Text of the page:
Mediterranean Month: Baklava

Our family discovered Disney World the first year that we moved to Florida. I was young enough that I don’t even think I knew Disney was a place before moving to the Sunshine State, but that all changed very quickly. For the first few years after moving, we thoroughly embraced the Florida resident lifestyle, got annual passes, and spent all of our free long weekends at the parks. 

The rides and the characters were cool, but my favorite part of Mickey Mouse’s home was late afternoon Epcot wandering. With a history teacher for a mother, we would inevitably end up at Epcot and often, my dad and sister would go back to the hotel for a few hours in the afternoon to rest and recharge before returning to the Disney night scene. During those, often rainy (because…Florida), afternoons, my mom and I would eat our way around the World Showcase. A bite of gelato in Italy, an eggroll in China, an apple danish in Norway, but the highlight of the afternoon- baklava in Morocco. There was something about that sticky, nut filled pastry that spoke to my heart and ever since then, good baklava transports me right back to those 90 degree afternoons spent wandering around the world with my mom. 

I will not lie to you, baklava is a labor of love. But I will also tell you that is worth every ounce of that labor. Making baklava is not a difficult or challenging process, but it is a process none the less. Layering each piece of filo takes time (hint: it moves quicker if you find a friend to help you), but when you bite into your baklava and all of those little layers begin to flake apart, you will be glad you did it. 



For the syrup: 

1 cup sugar

1 cup honey

1 cup water

1 T lemon juice

Orange peel 

Lemon peel

For the filling: 

About 1 lb nuts (I used 8 oz pistachios and 8 oz walnuts), coarsely chopped

4 T sugar

1/2 tsp cinnamon

1/2 tsp cardamom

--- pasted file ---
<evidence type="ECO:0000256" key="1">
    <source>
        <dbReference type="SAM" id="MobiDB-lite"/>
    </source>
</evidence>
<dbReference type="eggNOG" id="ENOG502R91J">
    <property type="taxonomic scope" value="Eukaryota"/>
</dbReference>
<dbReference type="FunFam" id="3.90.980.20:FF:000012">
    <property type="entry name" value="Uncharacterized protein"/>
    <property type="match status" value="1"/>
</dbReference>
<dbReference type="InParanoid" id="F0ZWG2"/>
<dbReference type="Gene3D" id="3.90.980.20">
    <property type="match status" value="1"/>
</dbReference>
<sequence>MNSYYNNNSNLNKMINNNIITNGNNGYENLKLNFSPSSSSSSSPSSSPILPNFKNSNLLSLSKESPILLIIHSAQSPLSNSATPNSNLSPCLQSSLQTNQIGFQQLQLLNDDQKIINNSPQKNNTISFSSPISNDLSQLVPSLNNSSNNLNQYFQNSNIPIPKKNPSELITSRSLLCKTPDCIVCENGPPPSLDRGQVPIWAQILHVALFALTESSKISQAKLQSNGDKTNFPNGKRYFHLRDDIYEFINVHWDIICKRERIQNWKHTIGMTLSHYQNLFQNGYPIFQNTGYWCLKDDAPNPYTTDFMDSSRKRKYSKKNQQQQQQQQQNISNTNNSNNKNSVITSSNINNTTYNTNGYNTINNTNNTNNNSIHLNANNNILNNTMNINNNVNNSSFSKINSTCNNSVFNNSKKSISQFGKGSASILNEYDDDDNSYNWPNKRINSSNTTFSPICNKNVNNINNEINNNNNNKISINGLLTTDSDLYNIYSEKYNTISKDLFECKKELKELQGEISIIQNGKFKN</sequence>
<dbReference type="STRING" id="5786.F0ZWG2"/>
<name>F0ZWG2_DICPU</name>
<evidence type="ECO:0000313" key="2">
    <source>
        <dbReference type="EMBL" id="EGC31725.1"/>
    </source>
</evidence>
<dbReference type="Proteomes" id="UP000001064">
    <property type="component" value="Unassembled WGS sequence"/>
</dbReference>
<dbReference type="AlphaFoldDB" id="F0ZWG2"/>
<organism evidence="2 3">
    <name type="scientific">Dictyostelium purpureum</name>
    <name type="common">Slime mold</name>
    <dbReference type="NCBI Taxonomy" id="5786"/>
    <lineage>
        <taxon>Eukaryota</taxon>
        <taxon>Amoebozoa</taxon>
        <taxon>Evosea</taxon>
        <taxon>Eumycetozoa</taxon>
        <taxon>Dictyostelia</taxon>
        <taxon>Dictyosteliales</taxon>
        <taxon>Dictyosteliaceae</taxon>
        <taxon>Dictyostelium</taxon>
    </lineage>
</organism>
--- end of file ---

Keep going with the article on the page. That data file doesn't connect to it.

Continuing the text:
1/2 tsp nutmeg

1/4 tsp ground cloves

3 T melted butter

1 lb unsalted butter (clarified)

1 16 oz package filo dough, thawed


  1. Thaw filo dough and remove from the package. It is important to keep the pastry covered so that it doesn’t dry out. Right before you begin assembly, unroll filo sheets onto a large sheet pan and cover with a damp towel and a layer of plastic wrap. (Don’t let the filo set out unwrapped too long before you begin working with it!)

  2. In a medium saucepan, combine sugar, water, honey, and stir together to begin dissolving sugar. Add lemon juice, orange peel, and lemon peel and bring syrup to a simmer over medium heat. Let syrup simmer for about 20 minutes, then remove from heat and let cool while you assemble the baklava. 

  3. While the syrup is simmering, clarify the butter. To clarify butter, place it in a small saucepan over medium heat. As the butter begins to melt, the milk solids will float to the top and you can use a spoon to scrape them off so you are just left with clear butter. It is not necessary to be a perfectionist about this and get all of the milk solids out. When researching, many recipes don’t even clarify the butter, just melt it, so just get as much as you can. 

  4. To prepare the filling, place nuts in the bowl of a food processor and pulse until coarsely chopped. Pour nuts into a large bowl and add sugar, cinnamon, cardamom, nutmeg, cloves, and melted butter. Toss together and set aside. 

  5. To assemble the baklava: brush the bottom of a 9x13 pan with a light coat of clarified butter. Place one sheet of filo dough on the bottom of the pan and brush with butter. Repeat layering filo dough until you have 8 pieces stacked, brushing each with butter before adding the next. After 8 sheets of filo, spread 1/3 of the nut mixture evenly over dough. Top with another 8 sheets of filo, each brushed with butter. After the second set of filo, sprinkle another 1/3 of the nut mixture over the dough. Add another set of 8 sheets, each brushed with butter, and then spread the remaining nut mixture over the dough. Top the final nut layer with 8 more sheets of filo, each brushed with butter, making sure to brush the eighth and final filo sheet with butter. 

  6. Before baking, use a very sharp knife to cut the pastry into squares or diamonds. If your knife is sharp and your cuts are firm, the pastry should easily cut into pieces.

  7. Bake the pastry in a 350 degree oven for 45-50 minutes, or until it is golden brown. Remove from oven. 

  8. Right when the pastry comes out of the oven, pour your cooled syrup over the entire pastry making sure that some of the syrup gets in all the corners and crevices. Let the baklava cool completely and then refrigerate it for at least 3 hours, but preferably overnight. 

Notes: If you want to, you can trim the filo dough sheets to fit the size of the pan that you are using. The package of filo that I bought contained 9x14 pieces so I opted not to trim them down and I just folded the extra inch over onto itself to fit the pan.